Generally, people mistake one of the most common diseases of this structure to be an increase in movement. Parkinson’s Disease is actually a decrease in movement because the substantia nigra is no longer generating the dopamine that communicates with the basal ganglia, which aids in movement. The medicine prescribed for Parkinson’s contains a level of dopamine to “jump” the system and get things moving again, and because the body can’t generate its own dopamine, this intake of causes the patient to have uncontrollable shakes. There is no way to give a patient “just enough” dopamine to get a level of non-shakiness and movement. Since the body is constantly using it to navigate, dopamine must be administered at higher amounts in order to elongate the effectiveness of the medication.  Patients will generally experience a half an hour, if that, of normal movement during a dose of medicine.

MRI comparison between a normal patient and a patient exhibiting Parkinson’s within the substantia nigra.

The substantia nigra also works alongside the ventral tegmental area (a series of cell bodies of many neurons) to communicate to various parts of the brain. One in particular being the nucleus accumbens,which is responsible for your addiction to DRUGS!

… Okay, okay. The nucleus accumbens is also your reward center for many other actions.  So any time you get that A on an exam you totally thought you failed, and you call mom and dad and grandpa and take people on the sidewalk by the shoulders, yelling, “I GOT AN A!” (I mean, who doesn’t do that?) that’s your dopamine, running from your substantia nigra to your nucleus accumbens like, GO GO GO GO GO GO GO! And your brain is able to do this through a series of neurons firing the signal to make more dopamine, and more dopamine, and MORE dopamine.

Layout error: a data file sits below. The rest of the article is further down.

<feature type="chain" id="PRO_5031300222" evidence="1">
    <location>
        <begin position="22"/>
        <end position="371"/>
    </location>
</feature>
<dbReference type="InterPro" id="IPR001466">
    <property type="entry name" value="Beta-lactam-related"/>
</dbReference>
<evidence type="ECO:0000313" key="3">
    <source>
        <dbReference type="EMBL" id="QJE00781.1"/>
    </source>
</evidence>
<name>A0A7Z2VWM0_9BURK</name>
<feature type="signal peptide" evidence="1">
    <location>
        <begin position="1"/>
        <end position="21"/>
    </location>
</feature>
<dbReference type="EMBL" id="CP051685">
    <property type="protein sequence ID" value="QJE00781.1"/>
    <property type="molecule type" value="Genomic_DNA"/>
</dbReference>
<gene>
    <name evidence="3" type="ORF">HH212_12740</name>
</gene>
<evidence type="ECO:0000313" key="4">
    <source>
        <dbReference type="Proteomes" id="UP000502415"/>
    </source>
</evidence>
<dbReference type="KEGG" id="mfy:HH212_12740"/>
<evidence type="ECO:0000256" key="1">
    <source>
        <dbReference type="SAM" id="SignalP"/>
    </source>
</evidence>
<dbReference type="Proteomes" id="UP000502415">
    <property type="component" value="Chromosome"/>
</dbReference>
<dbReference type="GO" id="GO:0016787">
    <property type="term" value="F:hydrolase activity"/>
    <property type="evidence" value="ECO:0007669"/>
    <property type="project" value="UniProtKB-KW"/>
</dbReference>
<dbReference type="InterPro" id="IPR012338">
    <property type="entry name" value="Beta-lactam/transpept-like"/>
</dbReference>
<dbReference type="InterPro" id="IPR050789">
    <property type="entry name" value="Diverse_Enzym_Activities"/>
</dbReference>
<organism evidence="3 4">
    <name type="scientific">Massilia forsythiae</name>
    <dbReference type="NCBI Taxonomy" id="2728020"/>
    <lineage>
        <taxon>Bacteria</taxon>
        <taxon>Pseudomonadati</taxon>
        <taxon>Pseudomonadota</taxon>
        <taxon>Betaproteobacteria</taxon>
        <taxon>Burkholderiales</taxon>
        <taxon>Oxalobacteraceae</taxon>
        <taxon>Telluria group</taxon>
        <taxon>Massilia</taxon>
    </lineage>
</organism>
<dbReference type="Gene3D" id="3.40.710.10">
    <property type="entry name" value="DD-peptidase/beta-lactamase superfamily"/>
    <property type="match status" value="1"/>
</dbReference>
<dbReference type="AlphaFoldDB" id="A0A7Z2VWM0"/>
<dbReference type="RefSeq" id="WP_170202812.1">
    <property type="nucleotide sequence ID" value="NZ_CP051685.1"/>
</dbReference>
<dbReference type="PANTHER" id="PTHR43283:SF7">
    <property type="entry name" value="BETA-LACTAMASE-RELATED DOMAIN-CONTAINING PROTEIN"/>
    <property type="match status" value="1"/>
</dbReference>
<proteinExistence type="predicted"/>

The Mesotelencephalic Dopamine System is also responsible for communicating with many other parts of the brain which conduct other functions, but these two specific instances provide most of what dopamine has to offer!

Neurotransmitter Definition and Criteria

I realized that in this blog there’s a lot of mention of neurotransmitters, but I had never really posted the definition and the 4 criteria requirements for the classification of a chemical as such. 

In Principles of Neuroscience, Kandel, Schwartz and Jessell defined a neurotransmitter as a “substance that is released at a synapse of by one neuron and that affects another cell, either neuron or effector organ, in a specific manner…”

Put more simply, a neurotransmitter is a chemical that supports the transmission of information between cells (including neurons and glia).

4 Criteria: 

1. Must be synthesized (or stored within a releasing cell. Neurotransmitters can be synthesized in the axon terminal, in the cell body (soma), it can be repackaged after uptake and can be made both pre/postsynaptically on demand. 

2. Must have target sites for endogenous transmitter. In other words, it must have receptors for a naturally occurring transmitter. 

3. The endogenous and the exogenous transmitter must elicit the same response. 

4. Presence of a deactivation mechanism. 

Hope this makes things clearer!


Yeah, big fuckin’ shocker that major imbalances of the most important chemicals in your brain can sorta screw with how it functions and hey just a thought maybe you shouldn’t just refer to having one of many many mental illnesses that are affected by these chemicals as ‘insane’ hm